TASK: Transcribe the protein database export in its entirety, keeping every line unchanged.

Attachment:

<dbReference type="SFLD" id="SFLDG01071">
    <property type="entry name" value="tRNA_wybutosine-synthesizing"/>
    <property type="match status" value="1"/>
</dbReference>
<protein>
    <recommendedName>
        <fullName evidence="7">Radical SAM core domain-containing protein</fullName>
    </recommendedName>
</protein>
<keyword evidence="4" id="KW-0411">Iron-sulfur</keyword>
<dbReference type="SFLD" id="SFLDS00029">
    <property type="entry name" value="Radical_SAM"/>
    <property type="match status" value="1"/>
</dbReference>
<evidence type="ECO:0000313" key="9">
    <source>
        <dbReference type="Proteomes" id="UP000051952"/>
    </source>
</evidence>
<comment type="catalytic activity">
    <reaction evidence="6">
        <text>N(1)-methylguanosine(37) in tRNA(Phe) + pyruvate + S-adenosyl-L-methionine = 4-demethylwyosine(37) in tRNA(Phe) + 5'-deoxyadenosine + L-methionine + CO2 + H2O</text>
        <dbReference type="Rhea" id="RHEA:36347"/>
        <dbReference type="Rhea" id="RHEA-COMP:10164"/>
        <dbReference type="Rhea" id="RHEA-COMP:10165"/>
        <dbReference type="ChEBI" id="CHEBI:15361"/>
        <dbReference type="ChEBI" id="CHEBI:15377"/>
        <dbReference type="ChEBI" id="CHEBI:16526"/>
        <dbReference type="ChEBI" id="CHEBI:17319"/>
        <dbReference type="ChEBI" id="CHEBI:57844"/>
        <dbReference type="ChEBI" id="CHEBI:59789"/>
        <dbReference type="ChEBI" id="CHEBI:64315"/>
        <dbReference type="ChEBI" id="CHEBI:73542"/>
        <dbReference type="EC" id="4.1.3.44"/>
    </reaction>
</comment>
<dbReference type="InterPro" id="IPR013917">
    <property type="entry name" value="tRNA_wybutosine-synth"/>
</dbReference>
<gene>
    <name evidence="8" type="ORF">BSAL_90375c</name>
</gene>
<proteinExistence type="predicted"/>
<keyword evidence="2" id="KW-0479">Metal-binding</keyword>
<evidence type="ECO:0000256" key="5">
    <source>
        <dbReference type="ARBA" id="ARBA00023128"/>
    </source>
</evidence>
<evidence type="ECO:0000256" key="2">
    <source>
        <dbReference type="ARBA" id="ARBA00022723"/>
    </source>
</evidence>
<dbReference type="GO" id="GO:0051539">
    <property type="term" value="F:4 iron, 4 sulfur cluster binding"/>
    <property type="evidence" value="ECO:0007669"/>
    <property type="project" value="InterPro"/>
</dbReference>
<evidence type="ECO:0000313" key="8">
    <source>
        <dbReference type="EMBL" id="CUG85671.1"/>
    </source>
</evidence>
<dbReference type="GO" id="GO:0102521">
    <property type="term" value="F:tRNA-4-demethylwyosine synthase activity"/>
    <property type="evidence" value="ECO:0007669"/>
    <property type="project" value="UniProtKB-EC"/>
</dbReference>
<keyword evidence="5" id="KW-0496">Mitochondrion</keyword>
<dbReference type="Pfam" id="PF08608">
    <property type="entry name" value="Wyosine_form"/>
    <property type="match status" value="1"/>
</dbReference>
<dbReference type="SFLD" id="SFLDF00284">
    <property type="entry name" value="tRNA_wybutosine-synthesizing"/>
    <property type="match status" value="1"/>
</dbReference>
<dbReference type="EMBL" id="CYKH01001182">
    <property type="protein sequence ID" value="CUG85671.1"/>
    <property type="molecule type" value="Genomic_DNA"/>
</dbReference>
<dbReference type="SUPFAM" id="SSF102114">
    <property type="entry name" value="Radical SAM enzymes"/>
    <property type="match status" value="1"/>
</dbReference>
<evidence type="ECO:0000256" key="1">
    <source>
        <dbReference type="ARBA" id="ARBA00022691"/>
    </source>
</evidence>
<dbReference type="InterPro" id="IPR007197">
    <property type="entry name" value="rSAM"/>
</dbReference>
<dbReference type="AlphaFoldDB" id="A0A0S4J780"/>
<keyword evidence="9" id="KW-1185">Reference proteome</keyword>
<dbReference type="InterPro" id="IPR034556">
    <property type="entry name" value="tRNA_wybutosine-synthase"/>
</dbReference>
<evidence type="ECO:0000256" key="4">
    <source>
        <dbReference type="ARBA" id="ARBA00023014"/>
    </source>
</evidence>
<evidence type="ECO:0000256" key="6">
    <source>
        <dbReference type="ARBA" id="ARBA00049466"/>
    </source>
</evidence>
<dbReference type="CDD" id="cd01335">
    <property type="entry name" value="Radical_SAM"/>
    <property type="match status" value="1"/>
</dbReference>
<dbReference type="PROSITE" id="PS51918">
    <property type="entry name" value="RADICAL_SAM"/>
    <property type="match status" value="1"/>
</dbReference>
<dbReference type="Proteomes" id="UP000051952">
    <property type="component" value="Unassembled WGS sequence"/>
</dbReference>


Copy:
<dbReference type="SFLD" id="SFLDG01071">
    <property type="entry name" value="tRNA_wybutosine-synthesizing"/>
    <property type="match status" value="1"/>
</dbReference>
<protein>
    <recommendedName>
        <fullName evidence="7">Radical SAM core domain-containing protein</fullName>
    </recommendedName>
</protein>
<keyword evidence="4" id="KW-0411">Iron-sulfur</keyword>
<dbReference type="SFLD" id="SFLDS00029">
    <property type="entry name" value="Radical_SAM"/>
    <property type="match status" value="1"/>
</dbReference>
<evidence type="ECO:0000313" key="9">
    <source>
        <dbReference type="Proteomes" id="UP000051952"/>
    </source>
</evidence>
<comment type="catalytic activity">
    <reaction evidence="6">
        <text>N(1)-methylguanosine(37) in tRNA(Phe) + pyruvate + S-adenosyl-L-methionine = 4-demethylwyosine(37) in tRNA(Phe) + 5'-deoxyadenosine + L-methionine + CO2 + H2O</text>
        <dbReference type="Rhea" id="RHEA:36347"/>
        <dbReference type="Rhea" id="RHEA-COMP:10164"/>
        <dbReference type="Rhea" id="RHEA-COMP:10165"/>
        <dbReference type="ChEBI" id="CHEBI:15361"/>
        <dbReference type="ChEBI" id="CHEBI:15377"/>
        <dbReference type="ChEBI" id="CHEBI:16526"/>
        <dbReference type="ChEBI" id="CHEBI:17319"/>
        <dbReference type="ChEBI" id="CHEBI:57844"/>
        <dbReference type="ChEBI" id="CHEBI:59789"/>
        <dbReference type="ChEBI" id="CHEBI:64315"/>
        <dbReference type="ChEBI" id="CHEBI:73542"/>
        <dbReference type="EC" id="4.1.3.44"/>
    </reaction>
</comment>
<dbReference type="InterPro" id="IPR013917">
    <property type="entry name" value="tRNA_wybutosine-synth"/>
</dbReference>
<gene>
    <name evidence="8" type="ORF">BSAL_90375c</name>
</gene>
<proteinExistence type="predicted"/>
<keyword evidence="2" id="KW-0479">Metal-binding</keyword>
<evidence type="ECO:0000256" key="5">
    <source>
        <dbReference type="ARBA" id="ARBA00023128"/>
    </source>
</evidence>
<evidence type="ECO:0000256" key="2">
    <source>
        <dbReference type="ARBA" id="ARBA00022723"/>
    </source>
</evidence>
<dbReference type="GO" id="GO:0051539">
    <property type="term" value="F:4 iron, 4 sulfur cluster binding"/>
    <property type="evidence" value="ECO:0007669"/>
    <property type="project" value="InterPro"/>
</dbReference>
<evidence type="ECO:0000313" key="8">
    <source>
        <dbReference type="EMBL" id="CUG85671.1"/>
    </source>
</evidence>
<dbReference type="GO" id="GO:0102521">
    <property type="term" value="F:tRNA-4-demethylwyosine synthase activity"/>
    <property type="evidence" value="ECO:0007669"/>
    <property type="project" value="UniProtKB-EC"/>
</dbReference>
<keyword evidence="5" id="KW-0496">Mitochondrion</keyword>
<dbReference type="Pfam" id="PF08608">
    <property type="entry name" value="Wyosine_form"/>
    <property type="match status" value="1"/>
</dbReference>
<dbReference type="SFLD" id="SFLDF00284">
    <property type="entry name" value="tRNA_wybutosine-synthesizing"/>
    <property type="match status" value="1"/>
</dbReference>
<dbReference type="EMBL" id="CYKH01001182">
    <property type="protein sequence ID" value="CUG85671.1"/>
    <property type="molecule type" value="Genomic_DNA"/>
</dbReference>
<dbReference type="SUPFAM" id="SSF102114">
    <property type="entry name" value="Radical SAM enzymes"/>
    <property type="match status" value="1"/>
</dbReference>
<evidence type="ECO:0000256" key="1">
    <source>
        <dbReference type="ARBA" id="ARBA00022691"/>
    </source>
</evidence>
<dbReference type="InterPro" id="IPR007197">
    <property type="entry name" value="rSAM"/>
</dbReference>
<dbReference type="AlphaFoldDB" id="A0A0S4J780"/>
<keyword evidence="9" id="KW-1185">Reference proteome</keyword>
<dbReference type="InterPro" id="IPR034556">
    <property type="entry name" value="tRNA_wybutosine-synthase"/>
</dbReference>
<evidence type="ECO:0000256" key="4">
    <source>
        <dbReference type="ARBA" id="ARBA00023014"/>
    </source>
</evidence>
<evidence type="ECO:0000256" key="6">
    <source>
        <dbReference type="ARBA" id="ARBA00049466"/>
    </source>
</evidence>
<dbReference type="CDD" id="cd01335">
    <property type="entry name" value="Radical_SAM"/>
    <property type="match status" value="1"/>
</dbReference>
<dbReference type="PROSITE" id="PS51918">
    <property type="entry name" value="RADICAL_SAM"/>
    <property type="match status" value="1"/>
</dbReference>
<dbReference type="Proteomes" id="UP000051952">
    <property type="component" value="Unassembled WGS sequence"/>
</dbReference>